Cultural Heritage Management of Historical Centers: the Old Town of Rethymno, Crete, Greece

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Abstract. The known history of the Old Town of Rethymno, Crete goes back to the Venetian period. From the beginning of the 20th century a number of construction interventions changed the appearance of several buildings of the town. Recently the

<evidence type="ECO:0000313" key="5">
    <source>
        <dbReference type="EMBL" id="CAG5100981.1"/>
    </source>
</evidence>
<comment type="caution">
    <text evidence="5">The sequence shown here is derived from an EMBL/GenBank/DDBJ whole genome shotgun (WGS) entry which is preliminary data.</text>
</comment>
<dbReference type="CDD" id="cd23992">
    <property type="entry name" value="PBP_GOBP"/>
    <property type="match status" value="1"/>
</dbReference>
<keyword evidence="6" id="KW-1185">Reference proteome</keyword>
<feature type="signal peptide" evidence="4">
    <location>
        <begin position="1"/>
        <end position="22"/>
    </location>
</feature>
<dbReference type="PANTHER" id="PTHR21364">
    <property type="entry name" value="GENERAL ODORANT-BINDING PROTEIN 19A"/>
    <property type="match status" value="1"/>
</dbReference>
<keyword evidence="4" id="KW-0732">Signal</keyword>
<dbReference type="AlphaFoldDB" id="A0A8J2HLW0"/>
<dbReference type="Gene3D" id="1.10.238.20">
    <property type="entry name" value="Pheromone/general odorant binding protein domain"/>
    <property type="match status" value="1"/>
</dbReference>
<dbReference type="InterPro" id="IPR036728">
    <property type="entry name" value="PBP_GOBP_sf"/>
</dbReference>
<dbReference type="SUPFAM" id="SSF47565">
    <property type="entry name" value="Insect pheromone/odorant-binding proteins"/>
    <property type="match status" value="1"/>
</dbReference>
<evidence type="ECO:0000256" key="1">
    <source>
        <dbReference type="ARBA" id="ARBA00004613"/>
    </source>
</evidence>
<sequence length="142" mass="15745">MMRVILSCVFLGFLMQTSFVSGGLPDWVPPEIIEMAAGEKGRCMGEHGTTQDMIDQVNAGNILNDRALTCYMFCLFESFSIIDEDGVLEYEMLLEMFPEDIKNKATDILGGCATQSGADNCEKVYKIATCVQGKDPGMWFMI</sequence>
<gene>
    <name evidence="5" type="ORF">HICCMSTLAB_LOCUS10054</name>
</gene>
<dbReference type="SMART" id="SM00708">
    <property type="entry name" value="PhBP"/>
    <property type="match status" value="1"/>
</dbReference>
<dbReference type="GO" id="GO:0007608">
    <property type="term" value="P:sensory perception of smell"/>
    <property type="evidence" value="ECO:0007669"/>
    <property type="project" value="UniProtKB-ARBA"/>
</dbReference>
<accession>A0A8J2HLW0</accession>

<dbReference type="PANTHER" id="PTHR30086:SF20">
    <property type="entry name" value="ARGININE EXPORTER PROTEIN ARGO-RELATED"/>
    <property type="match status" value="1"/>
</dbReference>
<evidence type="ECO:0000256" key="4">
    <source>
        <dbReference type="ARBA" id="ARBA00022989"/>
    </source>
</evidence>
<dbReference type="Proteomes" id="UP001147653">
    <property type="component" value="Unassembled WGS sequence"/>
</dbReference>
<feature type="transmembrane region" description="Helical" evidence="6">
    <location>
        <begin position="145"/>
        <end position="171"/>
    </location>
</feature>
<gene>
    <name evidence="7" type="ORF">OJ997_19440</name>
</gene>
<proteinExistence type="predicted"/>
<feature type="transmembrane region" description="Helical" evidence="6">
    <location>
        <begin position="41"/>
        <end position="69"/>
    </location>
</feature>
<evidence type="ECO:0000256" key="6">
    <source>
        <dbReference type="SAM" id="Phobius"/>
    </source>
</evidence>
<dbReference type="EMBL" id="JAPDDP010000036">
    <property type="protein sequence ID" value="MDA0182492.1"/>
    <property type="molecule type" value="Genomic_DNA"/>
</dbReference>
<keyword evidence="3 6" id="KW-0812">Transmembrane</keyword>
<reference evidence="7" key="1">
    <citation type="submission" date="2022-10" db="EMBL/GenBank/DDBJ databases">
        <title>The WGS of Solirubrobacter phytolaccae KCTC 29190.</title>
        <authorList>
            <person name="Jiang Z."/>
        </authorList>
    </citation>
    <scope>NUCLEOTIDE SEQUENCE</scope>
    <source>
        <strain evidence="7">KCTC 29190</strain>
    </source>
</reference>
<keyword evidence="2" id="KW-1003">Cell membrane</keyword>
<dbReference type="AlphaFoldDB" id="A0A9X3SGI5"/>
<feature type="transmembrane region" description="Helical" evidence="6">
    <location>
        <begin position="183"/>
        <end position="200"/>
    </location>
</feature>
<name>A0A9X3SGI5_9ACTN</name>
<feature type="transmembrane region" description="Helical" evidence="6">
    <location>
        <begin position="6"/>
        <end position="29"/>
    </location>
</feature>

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  Cultural Heritage Management of Historical Centers: the Old Town of Rethymno,Crete, Greece Sophia Topouzi 1 , Apostolos Sarris 2 and Charalambos Flouris 3   Institute for Mediterranean Studies, Foundation for Research and Technology, Hellas (F.O.R.T.H.)130 Nikiforou Foka str., GR-74100 Rethymno, Greece 1 stopouzi@arch.uoa.gr,  2 asaris@ret.forthnet.gr,  3 flouris@admin.forth.gr  Abstract. The known history of the Old Town of Rethymno, Crete goes back to the Venetian period. From the beginning of the 20 th  century a number of construction interventions changed the appearance of several buildings of the town. Recently the Municipalityof Rethmnon has created a special department for monitoring the numerous development works within the old town. In collaborationwith the abovementioned department, the Institute for Mediterranean Studies – F.O.R.T.H. has developed a relational database and aGeographical Information System for the documentation, protection and preservation of the buildings of the Old Town of Rethymno.The final product can be used by the Municipality of Rethymno, the local Department of Antiquities and individual researchers and itcan be considered as a pilot system for the management of the cultural resources of the historical centers within an urban environ-ment. Key words : Rethymno, Historical Centers, GIS, Digital Cadastre 1 Introduction 1. 1 History of the town Rethymno is located at the southeastern part of the Mediterra-nean Sea, on the northwest coast of the island of Crete, Greece.Habitation in the area begins during the Neolithic period. Al-though some tombs, dated to the Minoan period, have been foundin the area of the modern town of Rethymno (Kalokyris 1998,Malagari – Stratidakis 1995), the limits of the Minoan settlementhave not been detected until today. However the hill of the Ve-netian Fortezza is known by the toponym “Palaeokastro”, mean-ing the “Ancient Castle” (Steriotou 1979, vol. I:14).The first mention of the town called “Rithymna” appears inthe 4 th century B.C., when the town mints coins with the symbolof dolphins. The town is also mentioned at the sanctuary of Del-phoi (Malagari – Stratidakis 1995:8).From the Byzantine period and the Arab occupation little isknown. However when the Venetians take over the area, theyrefer to Rethymno as “Castrum Rettimi” (Dimakopoulos1977:19, Steriotou 1979. vol. I:20), which indicates the existenceof a fortified town here. This should be the “Castel Vecchio”used by the Venetian until 1571, when 1591 out of the 3091houses and all of the fortifications of the town were destroyed byan attack of the ottoman fleet. After this incident the town’sbuildings and fortifications have been rebuilt. The town’s planhas remained more or less unchanged since then (Steriotou 1979:153).On September 29 th 1646, after a 22-day siege, the town and itsFortezza fall into the hands of the Ottomans. No significantchange has been made to the town’s plan, with the exception of converting the Christian churches into mosques, which demandedthe building of some minarets. Some private homes have alsobeen built on the coastal road, the Venetian “Sabbionara” (Dima-kopoulos 1977).In the beginning of the 20 th century the town’s walls started tocollapse. The town’s need to expand was made rather obvious.The town and its historical monuments were subjected to a largenumber of destructions (an example is the demolition of thetower of the Venetian solar watch) making the need of a culturalresources management plan an urgent matter for the preservationof the historical center of the town. 1.2 Urban Planning : a digital approach Today Rethymno is divided in the Old and the New Town. TheNew Town is constantly subjected to construction interventions.On the other hand, for the last couple of decades, the Old Townhas been protected by a number of actions in order to preserveunalterable its cultural character. In addition to that, a few yearsago the Municipality of Rethymno created a special department 1  in order to monitor the construction interventions and make spe-cific suggestions to preserve the Venetian and Ottoman monu-ments.As a result of its’ collaboration with the Municipality, theLaboratory of Geophysical-Satellite Remote Sensing and Ar-chaeo-environment of the Institute for Mediterranean Studies –F.O.R.T.H. has undertaken the task to create an electronic operat-ing system consisting of a database and a Geographical Informa-tion System. The system is going to be used a) to register the OldTown’s buildings and their architectural characteristics, the rele-vant construction interventions and the corresponding permitsand b) to spatially visualize all the available information on thetopographical background of the town.A number of similar examples are well-known in internationallevel (Bernades et al. 1996, Bianchini 2001, Boerner 2001,Boerner 2002, Campagna 2001, Campagna et al. 2002). Howeverthe case of the Old Town of Rethymno is a unique example of digital heritage management in Greece, offering a number of proposals for the expansion of such a system in other historical“neighbourhoods” of the Mediterranean. 1 Acknowledgements : The authors would like to thank S.Kelekis,M.Iliaki and M.Kotsifi (Municipality of Rethymnon) for their col-laboration throughout the entire project.  2 Creation of the Database The database, which is designed to work both individually and inconsistency with the Geographical Information System, in such away as to meet the needs of the employees of the Municipality’sOld Town Department, contains information about the buildingblocks and plots, the architectural characteristics and the ownersof the buildings, photos and designs of them, and relevant bibli-ography, regarding their historical context. Information about theroads and the construction works and interventions within thelimits of the Old Town is also included.The design of the database, consisted of entities and relation-ships between them according to the E/R model, was transformedinto MS ACCESS tables. “Tab-control forms”, allowing formswith multiple pages, were introduced to encounter the problem of the large number of inter-related data. Finally, the final productwas designed as a double-leveled operating system in order toprovide limited access to unauthorized users. First level access islimited to authorized users, who can either enter, update anddelete data or perform predefined queries ( fig. 1. ). After updatingthe different fields, data can be exported to the geographic data-base of the GIS. In a second level, access is allowed to all users,mainly for performing predefined queries and printing their re-sults. Fig. 1. Query form from the database In order to test the functionality of the system a number of en-tries, based on published bibliography for the Venetian and Ot-toman buildings in Rethymno (Dimakopoulos 1977), was per-formed. Information about more than a thousand buildings of theOld Town of Rethymno is expected to be entered in the databaseby the Municipality’s Old Town Department. 3. Geographical Information System The specific Geographical Information System contains data inboth vector and raster form. All data are transformed in the samegeodetic reference system, the Hellenic Geodetic Reference Sys-tem 1987 (EGSA ’87), which is used by the National Cadastre of Greece. The GIS can either be used singularly or in significancewith the database. 3.1 Rasters The rasters used in the specific GIS were the Digital ElevationModel of the wider area of Rethymno, an Ortho SPOT satelliteimage with 10×10m resolution and aerial images (of differentscales and dates).The Digital Elevation Model (DEM) of the area was created bydigitized contours (elevation 4 meters) and topographical points,provided by topographical maps (scale 1:5000) 2 .The methodused was the “Minimum Curvature”, which combines contoursand points with the optimum result. Furthermore, a second terrainmodel was used, created with the TIN option of the ESRI-ArcView, in order to be used in the 3D simulations.The satellite and the aerial images of different dates have beenused to monitor the changes in the urban planning.All rasters ( fig. 2 ) were geometrically corrected into the samegeodetic system, EGSA ’87 3 ,so that they can be used in combi-nation with the vectors included in the system. Fig. 2. Georeferenced aerial images from different chronological peri-ods, superimposed on the ortho satellite image from SPOT 3.2 Vectors Topographical maps from the National Cadastre of Rethymno(scale 1:1000) 4  were digitized in order to create the digital back-ground of the town. Blocks, building plots and buildings weredigitized as polygons and roads as lines ( fig. 3 ). To each featurean ID-number was assigned according to the National Cadastreof Greece. The ID-number allowed the identification of every 2 Provided by the Greek Geographical Service of the Army. 3 The EGSA ’87 is the Geodetic Reference System used by the NationalCadastre of Greece. 4 Provided by the Municipality’s Old Town Department.  different building and the connection to the data contained in thedatabase. This way an advanced user can perform queries inorder to search for buildings with specific characteristics and getas a result a thematic map combined with a table, which containsthe relevant information. Fig. 3. Digitized topographical map of the Old Town of Rethymno,consisting of the coastline, roads, blocks, building plots and buildings. The final result was the creation of thematic maps accordingto architectural characteristics or chronological periods. Thus theVenetian monuments were separated from the Ottoman ones andspots of interest were indicated to the user. By clicking on theindicated spots, the user can see information (photos and text)about the specific monument. Fig. 4. Thematic map of the Venetian monuments in the Old Townof Rethymno. Photo and text information about the Venetian Fortezza. 3.3 3D Visualization Using the DEM, draped by the most recent aerial photo, a 3Dmodel of the area was created. Using information from the pub-lished bibliography (Steriotou 1979, Steriotou 1997) the locationof the known fortifications of Rethymno from all chronologicalperiods were 3-dimentionally recreated ( fig. 5 ). In addition, thebuildings inside the Fortezza were raised to a specified height,giving the ability to the user to perform virtual tours in the area( fig. 6 ). Fig. 5. The Byzantine, Venetian and Ottoman fortifications of Re-thymno, visualized by the combination of rasters and vectors in 3-dimensional mode. Fig. 6. 3D visualization of the Venetian Fortezza and the enclosedbuildings Finally a third option is given to the advanced user of the sys-tem. A 3-dimentional map, which combines the Digital ElevationModel of the wider Rethymno area, the buildings raised in 3dimensions according to the number of floors and the 3-dimentional recreation of the fortifications of the town, can beused to perform viewshed analysis in order to examine the cover-age of the surrounding passages.  4 Conclusions The paper is dealing with a demonstration project designed forthe management of cultural heritage within the urban context of modern European cities. Although the problem is well defineddue to the accelerated pace of construction works and the lack of preservation of the historical monuments of high historical value,the process of management of the historical resources has be-come a difficult task.The particular sytem has tried to introduce a geographicallyregistered database, which includes information related to thenatural environmental settings, the historical monuments andbuildings, and the real estate and public works monitoring. In thisway, urban development can follow a specific line of action pro-viding a strategic support in the preservation of monuments,along with a digital mapping product for the spatial distributionof them, accompanied by a number of related information relatedto the current “ownership” of the land or building, the preserva-tion status, the re-development proposals, etc.When fully in use, the operating system (consisted of the data-base and the GIS) can be used from many different users :- The Municipality can use it to protect the monuments andmonitor the construction interventions within the limits of the Old Town and to provide an interactive map with thesights of the town for tourists,- The archaeological service can use it as an archive for themonuments of the town.- Individual researchers can use it as a tool to locate topog-raphic and architectural information for the Venetian andOttoman monuments.The system can be easily applied to other municipalities aim-ing at the management of the historical monuments within theurban environment of small or large town and cities. In the fu-ture, part of the database is planned to be installed in user-friendly interface in the internet, serving the geographically ref-erenced information through a Web_GIS platform. References BERNADES P. ET AL., 1996. Virtual Reality, Urban Planning andHistorical Town Centres, athttp://www.ccg.pt/novidades/publicacoes/virtual96.pdf  BIANCHINI R., 2001. A GIS for the historical city of Harar in Ethio-pia, Socio-Economic Research and Geographic Information Systems– The digital city : a Euroconference – Granada, Spain 9-14 June2001, athttp://www.shef.ac.uk/~scgisa/granada/programme.htm.  BOERNER W., 2001. Vienna Archaeological GIS (VAGIS) : A ShortOutline of a New System for the Stadtarchaeologie Wien, ComputingArchaeology for Understanding the Past, CAA2000, Proceedings of the 28 th Conference, Ljubliana April 2000, Stancic Z. & VeljanovskiT. (eds.), BAR International Series 931: 149-152.BOERNER W., 2002. 2000 Years of Town Planning in Vienna, Ar-chaeological Informatics : Pushing the Envelope, CAA2001, Pro-ceedings of the 29 th Conference, Gotland April 2001, Burenhult G. &Arvidsson J. (eds.), BAR International Series 1016 : 13-19.CAMPAGNA M., 2001. Virtual Info-Desk as support in urban re-development management : A case study on historical sity centres,Socio-Economic Research and Geographic Information Systems –The digital city : a Euroconference – Granada, Spain 9-14 June 2001,athttp://www.shef.ac.uk/~scgisa/granada/programme.htm.  CAMPAGNA M., COLAVITTI A-M., DEPLANO G., 2001., The GISsupport to sustainable re-development action management in archeo-logical-sensitive urban areas, Workshop 6 – Archaeologie und Com-puter, Vienna 5-6.9.2001, athttp://www.arhaeologie-wien.at/workshop/papers_main_en.htm. DIMAKOPOULOS I., 1977. Ta spitia tou Rethymnou, Symvoli stiMeleti tis Anagennisiakis Architektonikis tis Kritis tou 16ou kai tou17ou Aiona, Ministry of Culture (ed), Athens.HARRIS E.C., 2001. GIS and the future of archaeological recording,Workshop 6 – Archaeologie und Computer, Vienna 5-6.9.2001, athttp://www.arhaeologie-wien.at/workshop/papers_main_en.htm. KALOKYRIS K., 1998. I Archaia Rithymna, 2 nd edition, Mitos (ed).MALAGARI A. – STRATIDAKIS CH. 1995. Rethymno : Odigos giatin Poli, 4 th edition, Athens.STERIOTOU I., 1979. Oi Venetikes Ochyroseis tou Rethymnou (1540-1646), Symvoli sti Frouriaki Architektoniki tou 16ou kai 17ouAiona, vol. I & II, Thessaloniki.STERIOTOU I., 1997. I Fortezza tou Rethymnou : I Amyna tis Polis tinEpochi tis Venetokratias , TAPA (ed), Athens.